In 2020-21, there were about 3.7 million homeschool students in grades K-12 in the United States. This number has been growing consistently over the last few years, but it grew drastically when the pandemic hit in 2019. Some benefits to this flourishing form of education are the personalization of curriculum, flexible schedules and the ability to learn at your own pace. However, many homeschoolers also reap the benefits of higher standardized test scores and are more likely to succeed in their higher education.
Just ask Thomas Edison, the poster child for homeschooling in the 1850’s. Edison was home schooled by his mother, Nancy Elliot Edison. Through a great deal of nurturing and leadership, she gave him basic tools he needed to learn and empowered him to explore.
Edison’s mother encouraged him to have both a head and hands approach to learning, allowing him to have his own laboratory in their small basement…a place where his father became quite concerned as various small explosions and strange smells emanated. Edison obviously learned differently from the standard learning environment of the times. For Edison, it was fundamentally necessary to work hands-on and have the freedom for creativity, and to think critically about the world around him. This is not unlike the STEM principles that are taught in school today!
Edison believed in homeschooling so much that he made sure all of his own children were also educated that way. He was sure to use the same life-long pillars of learning that he mother instilled in him:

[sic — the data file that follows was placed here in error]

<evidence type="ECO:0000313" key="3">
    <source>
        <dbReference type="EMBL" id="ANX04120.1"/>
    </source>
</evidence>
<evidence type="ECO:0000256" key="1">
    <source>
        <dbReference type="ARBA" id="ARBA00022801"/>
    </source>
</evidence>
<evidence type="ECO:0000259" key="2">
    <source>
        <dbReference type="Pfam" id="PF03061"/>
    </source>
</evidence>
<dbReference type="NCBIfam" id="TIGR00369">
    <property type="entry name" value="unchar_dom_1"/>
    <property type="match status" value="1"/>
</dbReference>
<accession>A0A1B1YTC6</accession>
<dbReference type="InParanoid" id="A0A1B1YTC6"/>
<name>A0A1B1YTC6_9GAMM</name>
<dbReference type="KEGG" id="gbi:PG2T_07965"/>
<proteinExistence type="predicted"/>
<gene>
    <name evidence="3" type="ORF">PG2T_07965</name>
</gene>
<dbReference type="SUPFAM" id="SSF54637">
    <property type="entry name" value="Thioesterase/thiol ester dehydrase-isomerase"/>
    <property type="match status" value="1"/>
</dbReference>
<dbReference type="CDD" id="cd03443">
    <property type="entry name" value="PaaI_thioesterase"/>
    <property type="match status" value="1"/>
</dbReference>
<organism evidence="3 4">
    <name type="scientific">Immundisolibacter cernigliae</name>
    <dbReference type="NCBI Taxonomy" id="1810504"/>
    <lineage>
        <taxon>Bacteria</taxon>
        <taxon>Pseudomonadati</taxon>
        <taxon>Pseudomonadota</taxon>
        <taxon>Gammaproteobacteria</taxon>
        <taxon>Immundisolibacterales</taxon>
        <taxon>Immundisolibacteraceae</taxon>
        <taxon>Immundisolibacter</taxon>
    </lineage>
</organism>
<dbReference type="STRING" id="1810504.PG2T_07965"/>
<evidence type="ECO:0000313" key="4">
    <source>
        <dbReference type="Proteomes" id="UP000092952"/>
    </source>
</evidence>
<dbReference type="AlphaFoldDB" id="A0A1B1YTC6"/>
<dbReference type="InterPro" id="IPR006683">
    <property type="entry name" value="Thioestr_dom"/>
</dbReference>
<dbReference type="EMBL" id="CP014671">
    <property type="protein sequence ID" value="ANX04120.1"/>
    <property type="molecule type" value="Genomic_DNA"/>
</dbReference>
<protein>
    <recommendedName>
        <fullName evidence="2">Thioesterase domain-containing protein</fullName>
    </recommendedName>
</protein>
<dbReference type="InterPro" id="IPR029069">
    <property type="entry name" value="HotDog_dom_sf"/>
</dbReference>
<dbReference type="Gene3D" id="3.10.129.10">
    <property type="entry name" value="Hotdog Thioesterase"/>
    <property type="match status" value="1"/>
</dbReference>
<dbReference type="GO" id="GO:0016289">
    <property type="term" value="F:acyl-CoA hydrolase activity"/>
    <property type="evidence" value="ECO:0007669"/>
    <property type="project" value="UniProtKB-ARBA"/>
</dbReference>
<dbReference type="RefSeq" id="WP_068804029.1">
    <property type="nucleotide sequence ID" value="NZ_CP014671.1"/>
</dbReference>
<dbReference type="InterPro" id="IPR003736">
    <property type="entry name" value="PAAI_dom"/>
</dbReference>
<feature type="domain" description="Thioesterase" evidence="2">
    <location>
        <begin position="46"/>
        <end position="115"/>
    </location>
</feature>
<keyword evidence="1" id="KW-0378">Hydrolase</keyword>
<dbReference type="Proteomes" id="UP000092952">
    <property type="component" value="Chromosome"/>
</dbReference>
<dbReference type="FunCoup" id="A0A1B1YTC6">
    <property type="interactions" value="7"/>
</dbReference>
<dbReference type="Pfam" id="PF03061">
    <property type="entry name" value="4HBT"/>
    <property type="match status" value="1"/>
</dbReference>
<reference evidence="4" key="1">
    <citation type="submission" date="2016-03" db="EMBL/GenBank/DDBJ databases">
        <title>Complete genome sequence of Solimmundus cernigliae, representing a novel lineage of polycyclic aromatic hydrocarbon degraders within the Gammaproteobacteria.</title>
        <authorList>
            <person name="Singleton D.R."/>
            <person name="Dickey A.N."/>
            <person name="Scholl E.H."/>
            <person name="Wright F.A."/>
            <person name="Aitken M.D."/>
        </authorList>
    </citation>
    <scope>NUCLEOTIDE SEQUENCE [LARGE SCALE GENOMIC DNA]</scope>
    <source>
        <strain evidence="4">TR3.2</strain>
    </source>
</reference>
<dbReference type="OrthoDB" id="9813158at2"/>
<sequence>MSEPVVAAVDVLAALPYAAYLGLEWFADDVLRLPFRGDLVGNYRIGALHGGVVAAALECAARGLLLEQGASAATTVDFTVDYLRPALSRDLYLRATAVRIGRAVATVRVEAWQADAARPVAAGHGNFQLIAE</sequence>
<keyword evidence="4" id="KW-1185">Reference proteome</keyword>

- Don’t be afraid to fail, keep trying, and learn from your mistakes
- Read across the entire span of literature, not just what you like
- Work with your hands and learn from life, not all important things come from books
- Never stop learning and improving yourself.
In later years, a grown and very successful Edison acknowledged that his mother’s discipline was responsible for his great success. He once said, “I did not have my mother long, but she cast over me an influence which has lasted all my life. The good effects of her early training I can never lose. If it had not been for her appreciation and faith in me at a critical time, I should very likely never have been an inventor.My mother was the making of me.”